Ursinus Magazine

NIH Funding Continues Crucial Work in Lyczak Lab

Backed by a new $407,883 grant, Ursinus scientists will continue to unlock more information about the PAM-1 protein.

In Rebecca Lyczak’s lab, the big picture is understanding cell divisions and embryonic development—more specifically, the regulation of the cell cycle in this process. Over the years, the professor of biology and her student researchers have taken particular interest in a protein called PAM-1 in the model organism C. elegans.

Once again, the National Institutes of Health has taken notice. NIH is funding work in Lyczak’s lab so that she can build on research that has uncovered PAM-1’s role in cell division, particularly as it relates to fertility. The three-year grant renewal from NIH will help fund student researchers over the summer months, as well as a FUTURE program student researcher, and will make it possible for students to travel to conferences to present their findings.

Proper regulation of the cell cycle is necessary for development, tissue regeneration, fertility, and the prevention of cancer. Lyczak initially discovered the PAM-1 protein, its role in cell division, and what happens during embryo development. “We’re always studying mutations in pam-1. If the worms have a mutation in pam-1, then embryonic cells won’t divide properly, and the embryos are going to die,” she said.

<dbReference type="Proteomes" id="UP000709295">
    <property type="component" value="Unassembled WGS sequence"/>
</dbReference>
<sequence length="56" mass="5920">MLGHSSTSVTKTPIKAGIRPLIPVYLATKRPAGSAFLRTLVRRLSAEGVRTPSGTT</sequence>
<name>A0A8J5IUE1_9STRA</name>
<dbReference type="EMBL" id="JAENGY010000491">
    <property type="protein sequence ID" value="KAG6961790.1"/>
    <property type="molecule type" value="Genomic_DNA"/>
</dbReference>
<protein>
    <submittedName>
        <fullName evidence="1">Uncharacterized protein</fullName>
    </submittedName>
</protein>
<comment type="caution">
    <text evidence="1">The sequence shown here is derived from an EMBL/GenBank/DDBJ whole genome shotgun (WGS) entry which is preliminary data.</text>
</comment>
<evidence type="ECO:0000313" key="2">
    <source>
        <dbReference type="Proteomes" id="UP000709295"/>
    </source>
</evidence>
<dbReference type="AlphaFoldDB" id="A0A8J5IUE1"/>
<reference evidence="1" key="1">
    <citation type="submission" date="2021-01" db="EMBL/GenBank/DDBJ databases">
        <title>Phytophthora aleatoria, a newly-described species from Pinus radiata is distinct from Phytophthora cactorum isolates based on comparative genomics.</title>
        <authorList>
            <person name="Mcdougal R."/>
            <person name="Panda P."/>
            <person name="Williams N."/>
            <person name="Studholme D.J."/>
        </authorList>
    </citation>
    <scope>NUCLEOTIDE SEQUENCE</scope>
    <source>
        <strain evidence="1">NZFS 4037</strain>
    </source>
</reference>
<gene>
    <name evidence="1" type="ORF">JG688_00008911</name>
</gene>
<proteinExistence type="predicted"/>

Most recently, Lyczak’s widely published research identified “suppressor” genes that, when mutated, counteract the pam-1 mutation. They identified one suppressing mutation in wee-1.3, which encoded a regulator of the cell cycle.

“It’s exciting because it’s the first direct link between a known component of the cell cycle machinery and our gene, pam-1,” Lyczak said. “In our most recent publication, we characterize some different suppressors that we identified. For example, whereas normally only 2% of the [C. elegans] embryos hatch, you have a secondary suppressing mutation that now allows 45% of the embryos to hatch. Our recent research characterizes that interaction and how [the proteins] seem to work together.”

Understanding the role of these proteins in regulation of the cell cycle could impact our understanding of infertility and early development, Lyczak said.

The research experience is invaluable to Ursinus students, and many who have worked with Lyczak on this research are co-authors on a published paper in G3: Genes, Genomes, Genetics, a peer-reviewed open-access scientific journal. Those student authors—who have gone on to pursue advanced degrees—are: Dorothy Benton ’18 (Ph.D. candidate at Drexel University School of Medicine); Arielle Kilner ’15 (senior scientist at the Center for Breakthrough Medicine); Ashley Kimble ’13 (resident doctor at UPMC Children’s Hospital of Pittsburgh); Emily Schleicher ’16 (Ph.D. candidate at Penn State Hershey Medical Center); Kaiden Power ’15 (Ph.D. candidate at Rutgers University); Danielle Uibel ’18 (medical student at Touro College of Osteopathic Medicine; and Caprice Eisele ’20 (Ph.D. candidate at Ohio State University College of Medicine). NIH first funded Lyczak’s work in 2014.

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